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    Art and Music Inspired by the Chinese Tang Court

    Ming Huang and Yang Gueifei Listening to Music, (detail) 1368–1400

    January 20 - April 22, 2018

    The prosperous Tang Dynasty (618-906) is known as the golden age of Chinese art and culture, especially during the reign of the great music patron Ming Huang in the 700s. Music distinctly shaped behavior and social roles at court, from ritual music intended to cultivate morals and virtues for harmonious rule to the vernacular music of entertainment that came to represent the sensuality and decadence of Tang court life.

    This exhibition revolves around the Museum's exquisite handscroll from the 1300s, Ming Huang and Yang Guifei Listening to Music, which depicts Ming Huang and his famous consort, Yang Guifei, as they listen to an elaborate court orchestra. The forbidden love between the emperor and the legendary beauty, which eventually became implicated in the decline of the Tang dynasty, has inspired numerous poets, writers, and playwrights as well as artists in China (and later in Japan) from the 800s to the present day. Drawing on rarely seen paintings and prints from the Museum's Asian Art collection as well as key loans, including musical instruments, this exhibition will explore the conflict between duty and desire as well as its gendered nature in Chinese art as articulated through music at court and the archetypal story of Ming Huang and Yang Guifei.

    Press Release

    Related Programs

    Thursday, March 15, 2018, 6pm

    Master Series Third Thursday: A Reinterpretation of Ancient Music at the Chinese Tang Court.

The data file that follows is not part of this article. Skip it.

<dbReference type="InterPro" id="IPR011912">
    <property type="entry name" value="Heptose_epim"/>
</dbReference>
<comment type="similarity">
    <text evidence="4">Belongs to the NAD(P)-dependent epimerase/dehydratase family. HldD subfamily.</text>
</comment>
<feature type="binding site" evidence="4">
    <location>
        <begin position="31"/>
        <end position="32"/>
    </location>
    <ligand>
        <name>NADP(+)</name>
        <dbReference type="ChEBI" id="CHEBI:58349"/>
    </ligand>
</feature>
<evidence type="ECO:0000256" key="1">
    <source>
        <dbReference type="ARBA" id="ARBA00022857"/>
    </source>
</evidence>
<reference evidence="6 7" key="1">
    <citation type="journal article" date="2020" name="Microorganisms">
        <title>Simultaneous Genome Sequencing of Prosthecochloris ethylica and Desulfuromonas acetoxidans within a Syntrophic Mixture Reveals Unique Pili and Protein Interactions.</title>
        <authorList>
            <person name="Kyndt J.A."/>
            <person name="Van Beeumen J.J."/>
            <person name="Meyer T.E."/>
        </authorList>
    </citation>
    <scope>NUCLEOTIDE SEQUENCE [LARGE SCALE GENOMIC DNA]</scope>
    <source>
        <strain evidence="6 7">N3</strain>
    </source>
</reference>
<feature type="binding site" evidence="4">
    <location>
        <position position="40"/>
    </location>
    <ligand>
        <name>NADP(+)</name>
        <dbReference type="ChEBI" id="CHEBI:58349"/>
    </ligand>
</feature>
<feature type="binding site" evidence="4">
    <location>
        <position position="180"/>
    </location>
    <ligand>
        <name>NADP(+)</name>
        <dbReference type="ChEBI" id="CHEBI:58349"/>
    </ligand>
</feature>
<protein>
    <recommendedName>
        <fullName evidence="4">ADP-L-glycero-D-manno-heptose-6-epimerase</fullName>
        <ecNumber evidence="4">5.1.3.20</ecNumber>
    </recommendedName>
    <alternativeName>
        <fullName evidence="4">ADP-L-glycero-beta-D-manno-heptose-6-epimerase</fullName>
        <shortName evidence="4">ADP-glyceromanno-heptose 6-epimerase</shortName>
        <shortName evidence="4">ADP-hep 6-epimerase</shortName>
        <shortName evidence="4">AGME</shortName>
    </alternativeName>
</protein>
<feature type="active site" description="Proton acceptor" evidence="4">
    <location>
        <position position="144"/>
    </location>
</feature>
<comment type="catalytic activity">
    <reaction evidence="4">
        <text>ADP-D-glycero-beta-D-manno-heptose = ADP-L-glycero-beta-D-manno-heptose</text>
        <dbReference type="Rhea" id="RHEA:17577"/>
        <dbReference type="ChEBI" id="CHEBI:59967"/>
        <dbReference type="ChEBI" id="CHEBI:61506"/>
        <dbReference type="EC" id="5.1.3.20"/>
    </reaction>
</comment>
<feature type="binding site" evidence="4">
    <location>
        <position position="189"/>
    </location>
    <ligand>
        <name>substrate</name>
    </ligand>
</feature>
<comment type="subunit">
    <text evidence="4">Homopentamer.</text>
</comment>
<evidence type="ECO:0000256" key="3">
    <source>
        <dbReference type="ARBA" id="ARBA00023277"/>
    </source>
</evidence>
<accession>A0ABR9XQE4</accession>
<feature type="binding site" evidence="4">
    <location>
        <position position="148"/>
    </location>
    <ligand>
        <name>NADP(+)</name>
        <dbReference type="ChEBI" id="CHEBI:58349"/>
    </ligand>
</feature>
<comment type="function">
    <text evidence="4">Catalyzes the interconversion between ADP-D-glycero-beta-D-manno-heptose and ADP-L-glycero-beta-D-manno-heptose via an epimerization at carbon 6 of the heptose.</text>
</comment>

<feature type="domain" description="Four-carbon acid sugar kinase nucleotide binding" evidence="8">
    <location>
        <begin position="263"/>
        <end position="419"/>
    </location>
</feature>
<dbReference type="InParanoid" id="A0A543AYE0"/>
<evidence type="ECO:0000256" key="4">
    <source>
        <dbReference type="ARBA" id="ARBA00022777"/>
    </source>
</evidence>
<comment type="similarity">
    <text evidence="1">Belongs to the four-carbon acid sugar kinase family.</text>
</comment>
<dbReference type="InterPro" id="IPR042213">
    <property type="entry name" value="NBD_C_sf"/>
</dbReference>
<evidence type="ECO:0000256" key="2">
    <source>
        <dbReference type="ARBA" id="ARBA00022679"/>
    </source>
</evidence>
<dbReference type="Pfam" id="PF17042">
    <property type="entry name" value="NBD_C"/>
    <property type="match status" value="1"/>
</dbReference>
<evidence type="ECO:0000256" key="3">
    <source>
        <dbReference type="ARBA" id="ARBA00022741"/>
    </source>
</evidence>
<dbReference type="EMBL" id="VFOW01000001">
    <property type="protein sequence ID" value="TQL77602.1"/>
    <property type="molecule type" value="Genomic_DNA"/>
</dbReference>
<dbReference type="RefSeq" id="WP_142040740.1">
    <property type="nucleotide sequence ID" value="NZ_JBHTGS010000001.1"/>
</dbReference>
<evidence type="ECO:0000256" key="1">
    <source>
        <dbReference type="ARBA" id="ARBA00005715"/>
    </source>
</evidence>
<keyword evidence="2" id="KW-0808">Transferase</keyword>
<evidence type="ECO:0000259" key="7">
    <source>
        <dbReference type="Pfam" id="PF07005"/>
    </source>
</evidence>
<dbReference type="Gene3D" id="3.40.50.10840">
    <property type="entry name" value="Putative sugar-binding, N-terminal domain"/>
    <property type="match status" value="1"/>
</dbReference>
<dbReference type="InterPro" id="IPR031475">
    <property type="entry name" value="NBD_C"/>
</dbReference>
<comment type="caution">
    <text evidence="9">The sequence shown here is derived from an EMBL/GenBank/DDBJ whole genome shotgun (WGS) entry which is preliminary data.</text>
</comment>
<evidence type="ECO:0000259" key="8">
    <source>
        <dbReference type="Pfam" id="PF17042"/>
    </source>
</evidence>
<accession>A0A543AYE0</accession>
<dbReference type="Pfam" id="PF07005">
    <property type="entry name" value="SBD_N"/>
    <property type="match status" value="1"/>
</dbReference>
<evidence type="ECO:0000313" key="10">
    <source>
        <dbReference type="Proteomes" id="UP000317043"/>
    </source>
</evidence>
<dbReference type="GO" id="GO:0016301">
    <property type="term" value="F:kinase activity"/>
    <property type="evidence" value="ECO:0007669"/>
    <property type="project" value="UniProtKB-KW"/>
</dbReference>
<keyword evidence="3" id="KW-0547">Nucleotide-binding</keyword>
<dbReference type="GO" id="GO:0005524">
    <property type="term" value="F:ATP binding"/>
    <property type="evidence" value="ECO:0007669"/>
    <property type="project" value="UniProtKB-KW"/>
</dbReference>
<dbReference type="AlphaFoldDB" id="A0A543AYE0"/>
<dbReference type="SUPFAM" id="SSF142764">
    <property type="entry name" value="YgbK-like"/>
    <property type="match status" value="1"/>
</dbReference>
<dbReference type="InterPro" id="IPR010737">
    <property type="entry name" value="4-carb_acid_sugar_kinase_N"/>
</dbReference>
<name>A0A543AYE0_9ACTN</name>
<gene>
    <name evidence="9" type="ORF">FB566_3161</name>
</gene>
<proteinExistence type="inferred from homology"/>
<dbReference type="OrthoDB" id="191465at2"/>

Enjoy a cello concert with College of the Holy Cross visiting musician-in-residence, Jan Muller-Szeraws. This performance will be introduced by Shirish Korde, composer and professor, College of the Holy Cross. Hosted by the Worcester Art Museum's Members' Council and free with Museum admission.

    Presented with support from the Bernard and Louise Palitz Fund.

    Master Series is sponsored by:

    Abbvie logo

    Friday, March 16, 2018

    Between the Sacred and the Profane: Love and Desire in Premodern China

    Rehm Library at the College of the Holy Cross.

    In conjunction with the exhibition, the College of the Holy Cross and the Worcester Art Museum will convene a one-day conference on Friday, March 16. The conference, Between the Sacred and the Profane: Love and Desire in Premodern China, aims to explore the intersection of religion, literature, and the arts through the examination of various circumstances by which the discourse of love and desire is represented, transmitted, transformed, and re-contextualized in premodern China. In what ways can love and desire be related to the construction of religious or secular communities and identities? What happens when a story of love, whether carnal or divine, changes its representation from one medium to another? How are gendered norms of love and sexuality reproduced in various representations?

    The conference will be open to the public and held at the Rehm Library at the College of the Holy Cross. Exhibition viewing to follow at the Worcester Art Museum. For questions or more information email ktodd@holycross.edu.

    Sponsored by the Rev. Michael C. McFarland, S.J. Center for Religion, Ethics and Culture and the Asian Studies program at Holy Cross.

    Exhibition support is provided by the E. Rhodes and Leona B. Carpenter Foundation, and through the generosity of the late Robert Bradford Wheaton and Barbara Ketcham Wheaton, and an anonymous donor in memory of Mimi D. Bloch.

    Additional support is provided by the Don and Mary Melville Contemporary Art Fund and the John M. Nelson Fund.

    Sponsored by:

    Reliant Medical Group

    Selected Images:

    Totoya Hokkei, Surimono, Genso and Yokihi Playing Sugoroku, about 1820 Tang Dynasty, Horse Woman, 618-906
    Wang Qingsong, Night Revels of Lao Li, (detail) 2000/2018 Chinese, Hourglass drum (zhanggu), 19th century